John Simes was born in Lambeth and spent his early years in a council flat in Penge. His father, John, was a founding member of the Special Boat Service and he served as a commando before entering the legal profession, after the war. His mother, Joan, was a psychiatric nurse and worked in London during the blitz. ‘Mum and Dad were enormously gifted people who built a life out of the post-war rubble of London.’ John has a sister, Valerie. ‘She was brilliant to me. She taught me to love reading.’ John squeezed through his 11+ on interview by ‘convincing a panel of old buffers that I knew how to bowl a googly!’

He attended a boys’ grammar school in Woking. ‘It was a place that was rough and tough, and open-season for bullies. But one teacher, John Moore, an ex-Lancaster bomber pilot with a tin leg, changed my life. He taught us literature and French. I was so excited by his lessons, and he was a brilliant story-teller. I owe everything to him.’

John survived by playing sport and acting in the annual school plays, debuting as the fairy, Mustardseed, in A Mid-Summer Night’s Dream, and finally playing Claudius in Hamlet and Thomas Cromwell in A Man for All Seasons. ‘We had a few really good teachers, fortunately, but if Ofsted had been around it would have been put into special measures!’

John scraped through his A Levels and went to a teacher-training college where his acting continued, performing the plays of Pinter and Beckett. “I realised I loved teaching on my first teaching practice in Paddington. My life had begun. I also met Jo – and we married in 1971.” John taught English and Drama in the state secondary sector and wrote teaching books that were published by Hodder. John and Jo had three children – while John studied for a MA at Southampton. He became Head of English at Hounsdown School, Totton in 1980, and went on to serve as the principal of two UK comprehensive schools. In 2004, he founded Collingwood Learning – a consultancy for school improvement. In 2013 he established Collingwood Publishing Limited. John was brought up in Lambeth and Penge (London) – locations he revisits in his latest book, A Game of Chess. He lives with his family in Challaborough, South Devon, England, where he grapples with his addictions to cricket, poetry, and the stunning local landscape, as well as his continuing fascination with travel, education and teaching. John loves progressive rock music and is a devoted fan of Crystal Palace FC.

John visits schools to run creative writing sessions on The Dream Factory and A Game of Chess and promote reading for pleasure through the Society of Authors Reading for Pleasure award scheme.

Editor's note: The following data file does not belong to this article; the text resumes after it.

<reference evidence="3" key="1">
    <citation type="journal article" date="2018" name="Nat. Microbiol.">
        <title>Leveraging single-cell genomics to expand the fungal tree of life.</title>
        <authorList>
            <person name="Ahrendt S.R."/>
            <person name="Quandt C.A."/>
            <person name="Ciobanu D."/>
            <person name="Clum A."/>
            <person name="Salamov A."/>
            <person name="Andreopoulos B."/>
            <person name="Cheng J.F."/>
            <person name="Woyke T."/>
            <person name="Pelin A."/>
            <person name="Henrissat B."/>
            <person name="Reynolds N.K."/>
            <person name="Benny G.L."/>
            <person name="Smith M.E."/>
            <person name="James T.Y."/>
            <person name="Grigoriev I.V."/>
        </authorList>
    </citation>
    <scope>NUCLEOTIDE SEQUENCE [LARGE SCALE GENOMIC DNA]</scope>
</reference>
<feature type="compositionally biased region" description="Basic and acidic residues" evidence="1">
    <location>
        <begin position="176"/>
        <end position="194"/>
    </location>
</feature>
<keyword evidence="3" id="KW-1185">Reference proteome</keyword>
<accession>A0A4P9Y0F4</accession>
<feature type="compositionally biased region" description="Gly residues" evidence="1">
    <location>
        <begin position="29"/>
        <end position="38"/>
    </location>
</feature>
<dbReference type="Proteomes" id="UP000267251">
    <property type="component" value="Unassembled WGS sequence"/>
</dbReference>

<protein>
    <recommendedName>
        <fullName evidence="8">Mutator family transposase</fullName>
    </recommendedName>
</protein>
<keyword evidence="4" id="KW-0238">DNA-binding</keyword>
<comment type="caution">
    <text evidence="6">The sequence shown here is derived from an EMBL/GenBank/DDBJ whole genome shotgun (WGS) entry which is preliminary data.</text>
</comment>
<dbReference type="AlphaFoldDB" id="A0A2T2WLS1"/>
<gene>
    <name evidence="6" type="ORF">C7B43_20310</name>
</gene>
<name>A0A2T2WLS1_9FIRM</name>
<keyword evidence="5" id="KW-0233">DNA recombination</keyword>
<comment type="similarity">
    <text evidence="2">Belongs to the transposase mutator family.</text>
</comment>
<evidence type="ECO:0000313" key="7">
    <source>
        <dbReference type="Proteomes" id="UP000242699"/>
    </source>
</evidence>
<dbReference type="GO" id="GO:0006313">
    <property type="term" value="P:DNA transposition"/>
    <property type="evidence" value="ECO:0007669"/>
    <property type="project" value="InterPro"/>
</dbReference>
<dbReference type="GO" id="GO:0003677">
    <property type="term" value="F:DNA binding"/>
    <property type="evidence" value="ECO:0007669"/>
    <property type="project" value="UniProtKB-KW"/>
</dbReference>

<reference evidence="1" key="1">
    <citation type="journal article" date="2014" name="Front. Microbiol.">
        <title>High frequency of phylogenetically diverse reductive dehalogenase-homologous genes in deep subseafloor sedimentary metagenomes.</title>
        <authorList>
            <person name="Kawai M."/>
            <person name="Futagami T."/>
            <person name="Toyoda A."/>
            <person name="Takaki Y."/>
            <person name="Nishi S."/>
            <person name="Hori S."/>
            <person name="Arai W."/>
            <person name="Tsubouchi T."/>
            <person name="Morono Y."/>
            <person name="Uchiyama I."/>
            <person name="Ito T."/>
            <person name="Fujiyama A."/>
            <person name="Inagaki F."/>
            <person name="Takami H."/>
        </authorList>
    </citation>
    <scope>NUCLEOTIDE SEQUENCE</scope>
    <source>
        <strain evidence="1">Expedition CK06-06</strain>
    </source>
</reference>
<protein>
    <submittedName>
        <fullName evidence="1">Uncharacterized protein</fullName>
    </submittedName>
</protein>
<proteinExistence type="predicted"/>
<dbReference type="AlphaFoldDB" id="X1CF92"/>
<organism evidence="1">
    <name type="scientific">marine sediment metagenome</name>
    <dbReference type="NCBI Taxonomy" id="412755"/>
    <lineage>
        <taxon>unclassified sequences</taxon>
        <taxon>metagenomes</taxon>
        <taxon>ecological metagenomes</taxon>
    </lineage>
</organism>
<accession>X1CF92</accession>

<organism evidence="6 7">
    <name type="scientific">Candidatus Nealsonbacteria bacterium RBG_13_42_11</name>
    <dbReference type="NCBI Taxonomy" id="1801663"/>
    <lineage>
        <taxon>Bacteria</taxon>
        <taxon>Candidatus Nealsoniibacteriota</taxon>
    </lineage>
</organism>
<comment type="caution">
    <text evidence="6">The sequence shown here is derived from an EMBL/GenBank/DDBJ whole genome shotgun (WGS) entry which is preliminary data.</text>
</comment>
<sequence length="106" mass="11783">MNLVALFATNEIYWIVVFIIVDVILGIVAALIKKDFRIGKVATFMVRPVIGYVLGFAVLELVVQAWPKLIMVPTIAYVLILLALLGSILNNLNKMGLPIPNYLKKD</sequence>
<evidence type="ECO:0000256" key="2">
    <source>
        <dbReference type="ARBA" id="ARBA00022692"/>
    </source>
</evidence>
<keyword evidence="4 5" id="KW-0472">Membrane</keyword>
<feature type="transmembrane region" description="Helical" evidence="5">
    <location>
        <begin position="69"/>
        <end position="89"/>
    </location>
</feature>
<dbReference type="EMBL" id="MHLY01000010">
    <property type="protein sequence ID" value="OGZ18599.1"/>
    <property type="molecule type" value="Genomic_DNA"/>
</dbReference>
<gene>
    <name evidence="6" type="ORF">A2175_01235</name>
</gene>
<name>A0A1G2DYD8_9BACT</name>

Publications:

Network 1, Network 2, Beginnings (Hodder & Stoughton, 1981, 1984).

The Dream Factory (Ghosts) – 2013 (CreateSpace/Amazon)

The Dream Factory – 2017 (Matador)

A Game of Chess – 1st November 2018 (Collingwood)

The Island – to be published 2019/20 (Collingwood)


“A great many people assisted with my writing – they are listed in the acknowledgments. Mark Duffield’s interpretations of the songs from The Dream Factory were wonderful gift. I would strongly advise any writer to pull together a team of readers – family and friends, but more importantly people you may have ‘met’ via Twitter or other social media. Honesty is pure gold when it comes to gauging public reaction and the Twitter group have been brilliant.

I enjoy the research that goes into writing a novel. I love spying out places for use as locations. For A Game of Chess, I took the journeys around London that the characters take; I snapped a stack of photographs and videoclips so that I could work with them on screen and write at the same time – that certainly works for me. For the scene in Chapter 21 where Yvonne is climbing the winding staircase inside the tower, I used a Gopro camera and walked up the stairs of the ‘Heretics Tower’ – Chicheles is its real name.

Navinda is the daughter of a Palestinian family living in Birmingham; I drew on my teaching experience in London and Bristol but also talked to people with knowledge about families and relationships between young people in Palestinian communities. These are vitally important details – for example where Navinda talks about her relationship with a boy, Wahaj, in Chapter 29. The love story of Peter and Navinda needed careful thought, as their relationship develops and becomes more complex.

Reading? Newspapers, good journalism, biographies. I love Polly Samson’s work, and keep a collection of favourite novels above my writing desk. When writing, I will dip into them to see how the greatest writers would handle a particular scene, event or dialogue.”

Polly SamsonLying In Bed (comic and tragic portraits of people, compelling interior spaces – superlatively written)

HemingwayA Farewell to Arms (the bloody nature of war, and the power of love are handled brilliantly)

James JoyceDubliners (the master of ‘stream of consciousness’ writing)

Jane AustenEmma (I love her dialogue – soft as the sound of a willow cricket bat on leather!)

Mike ScottConfessions of a Waterboy (Entertaining and beautifully written biography).

Do read my blog and let me know what you think of The Dream Factory and A Game of Chess – I would love to hear from you…”

 

"Brilliant descriptions of characters and places enrich a twisty plot that kept me guessing right to the end. John Simes is a master story teller."James Stevenson, Author